In Dude, You're a Fag: Masculinity and Sexuality in High School, published in 2006, sociologist C.J. Pascoe reports on observations and interviews with students in a California high school and interprets their behavior through lenses including feminist and queer theory. She observed that the ubiquitous practice of boys calling each other fags (or joking about being or pretending to be gay), was not merely a terrible way to harass actual homosexuals (although that happened too). She saw that "fag discourse" (in the Foucauldian sense of discourse) was a way of proving one's own masculinity (along with other practices such as publicly "getting girls" and boasting about it) and punishing those who failed achieve masculinity within the narrow confines of the dominant gender order. The dominant gender is defined as positing that all people fit into two discreet categories of male and female, that men and women (or boys and girls) naturally pair together romantically and sexually and that men are superior to women. The dominant gender order privileges males, over females, heterosexuals over queer people and cisgender people over transgender people. It also harms all of us by narrowly defining each person's acceptable range of expression based on perceived identity.
I became interested in this book because I was both a target and deployer of the "fag discourse" during my high school years (1997-2000). Unfortunately, Pascoe suggests, that makes my experiences quite typical. While I reached a point of maturity in my teenage years (after a girl confronted me in an incident described below) in which I conscientiously refused to participate in discourse I increasingly came to understand as sexist and homophobic, it wasn't until college that I started to encounter tools to creatively express myself and constructively create the type of community I didn't even know I wanted. In high school, I simply stopped participating, gently spoke my mind and observed in frustration.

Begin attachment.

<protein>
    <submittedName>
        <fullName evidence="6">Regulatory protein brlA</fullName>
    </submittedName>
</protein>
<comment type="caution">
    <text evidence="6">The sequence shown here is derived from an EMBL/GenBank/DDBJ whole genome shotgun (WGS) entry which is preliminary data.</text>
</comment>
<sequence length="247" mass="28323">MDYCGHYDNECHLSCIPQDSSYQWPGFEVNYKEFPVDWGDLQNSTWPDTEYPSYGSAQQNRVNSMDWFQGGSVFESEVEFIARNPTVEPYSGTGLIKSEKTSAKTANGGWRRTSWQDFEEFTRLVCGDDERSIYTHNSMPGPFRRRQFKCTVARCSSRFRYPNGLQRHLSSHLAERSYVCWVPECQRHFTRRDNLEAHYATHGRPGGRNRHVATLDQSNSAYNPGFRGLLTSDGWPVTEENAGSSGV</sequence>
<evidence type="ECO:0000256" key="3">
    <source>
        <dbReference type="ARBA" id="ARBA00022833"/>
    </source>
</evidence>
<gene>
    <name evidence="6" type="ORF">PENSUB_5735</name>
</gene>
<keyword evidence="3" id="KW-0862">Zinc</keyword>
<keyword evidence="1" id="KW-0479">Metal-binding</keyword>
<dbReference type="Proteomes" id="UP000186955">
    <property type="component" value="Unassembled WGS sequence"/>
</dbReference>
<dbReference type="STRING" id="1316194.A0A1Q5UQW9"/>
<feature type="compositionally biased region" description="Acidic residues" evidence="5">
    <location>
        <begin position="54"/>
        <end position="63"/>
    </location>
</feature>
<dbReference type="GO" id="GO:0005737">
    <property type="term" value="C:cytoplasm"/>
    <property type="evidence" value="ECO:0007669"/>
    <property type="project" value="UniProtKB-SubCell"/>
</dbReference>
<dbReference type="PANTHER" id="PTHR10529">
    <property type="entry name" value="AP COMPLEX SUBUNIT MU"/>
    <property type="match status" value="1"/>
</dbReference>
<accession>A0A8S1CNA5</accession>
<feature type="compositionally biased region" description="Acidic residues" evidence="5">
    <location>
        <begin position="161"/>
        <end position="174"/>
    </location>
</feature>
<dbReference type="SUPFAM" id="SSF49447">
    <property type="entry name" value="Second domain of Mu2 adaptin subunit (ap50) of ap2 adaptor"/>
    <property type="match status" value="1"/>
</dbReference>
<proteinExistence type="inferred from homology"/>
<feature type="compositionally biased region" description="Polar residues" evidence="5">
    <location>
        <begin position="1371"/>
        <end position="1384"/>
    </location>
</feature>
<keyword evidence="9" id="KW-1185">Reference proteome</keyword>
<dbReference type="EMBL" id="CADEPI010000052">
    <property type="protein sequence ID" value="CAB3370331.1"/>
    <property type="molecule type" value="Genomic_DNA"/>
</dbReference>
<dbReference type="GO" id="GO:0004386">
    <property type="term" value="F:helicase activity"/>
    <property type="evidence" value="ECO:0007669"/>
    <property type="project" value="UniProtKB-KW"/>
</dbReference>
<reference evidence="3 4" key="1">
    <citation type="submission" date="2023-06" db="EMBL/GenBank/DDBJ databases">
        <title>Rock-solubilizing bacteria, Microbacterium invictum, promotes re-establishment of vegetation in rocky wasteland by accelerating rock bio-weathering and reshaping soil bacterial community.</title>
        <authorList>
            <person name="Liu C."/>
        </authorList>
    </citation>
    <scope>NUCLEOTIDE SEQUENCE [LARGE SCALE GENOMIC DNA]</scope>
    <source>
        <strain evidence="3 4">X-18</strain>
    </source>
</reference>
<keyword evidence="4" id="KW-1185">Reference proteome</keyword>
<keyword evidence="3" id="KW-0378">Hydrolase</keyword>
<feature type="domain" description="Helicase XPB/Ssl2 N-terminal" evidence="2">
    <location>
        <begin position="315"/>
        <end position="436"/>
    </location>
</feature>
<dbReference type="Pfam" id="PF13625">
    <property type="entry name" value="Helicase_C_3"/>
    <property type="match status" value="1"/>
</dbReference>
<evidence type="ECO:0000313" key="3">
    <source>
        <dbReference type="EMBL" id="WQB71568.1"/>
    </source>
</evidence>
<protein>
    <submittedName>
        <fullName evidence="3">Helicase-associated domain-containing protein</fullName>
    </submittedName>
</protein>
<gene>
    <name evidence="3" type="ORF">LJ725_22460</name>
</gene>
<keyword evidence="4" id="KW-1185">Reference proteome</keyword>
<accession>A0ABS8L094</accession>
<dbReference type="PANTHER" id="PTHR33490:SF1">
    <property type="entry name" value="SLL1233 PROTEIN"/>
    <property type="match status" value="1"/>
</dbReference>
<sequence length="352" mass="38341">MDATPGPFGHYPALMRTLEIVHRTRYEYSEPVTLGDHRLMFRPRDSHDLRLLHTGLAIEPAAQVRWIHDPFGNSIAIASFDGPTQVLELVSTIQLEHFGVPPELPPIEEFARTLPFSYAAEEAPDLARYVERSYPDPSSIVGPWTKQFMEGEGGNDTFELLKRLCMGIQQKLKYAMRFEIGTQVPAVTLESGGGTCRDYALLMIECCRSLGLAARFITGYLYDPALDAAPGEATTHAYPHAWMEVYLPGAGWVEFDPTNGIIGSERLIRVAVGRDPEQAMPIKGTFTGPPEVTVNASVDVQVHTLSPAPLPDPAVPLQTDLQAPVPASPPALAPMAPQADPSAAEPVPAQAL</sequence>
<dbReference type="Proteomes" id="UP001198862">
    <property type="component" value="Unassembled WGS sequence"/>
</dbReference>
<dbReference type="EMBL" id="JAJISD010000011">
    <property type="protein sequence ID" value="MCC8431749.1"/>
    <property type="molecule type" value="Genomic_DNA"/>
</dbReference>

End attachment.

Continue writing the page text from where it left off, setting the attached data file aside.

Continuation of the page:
I see many of the "regulative mechanisms" described by Pascoe in both the school environment I found threatening and the Jewish youth group that I experienced as saving me from it. Without giving it much reflection, I had thought that I was called a fag as a generic insult because I went through a period during which I happened to be unpopular. Through the queer feminist lens, I now see the possibility that I was perhaps expressing myself in ways that didn't conform to prevailing definitions of masculinity and I was punished for it.
I wonder what those behaviors may have been. Images come to mind of walking around during middle school recess, talking to my best friend, a girl, while other boys played sports. I was picked on and became shy and withdrawn. Why was I different?
1) Was it a result of growing up in a household with my sister and a strong mother. My father, who wasn't much of a presence to begin with, separated from my mother and moved out while I was in middle school. He likes soccer and was quite handy, but never taught me those things.
2) Or was it the fact that the masculinity I did exhibit was culturally different from the dominant masculinity in my hometown? Both of my parents were Jewish immigrants, from Israel and Argentina. Perhaps my masculinity was more Jewish or latino. Pascoe talks about how different definitions of masculinity are expected of and aspired towards by white and by black students. Dancing well or putting attention into ones clothing, for example, could get you called a fag if you are white, but lauded if you are black.
3) Did I internalize the ridicule I received for having a "girl's name" (Ariel) which was the same name as the lead character in Disney's Little Mermaid, which came out when I was 7? Until this day, I cringe when people pronounce my name like hers. In any case, I didn't quite fit in and I was punished for it.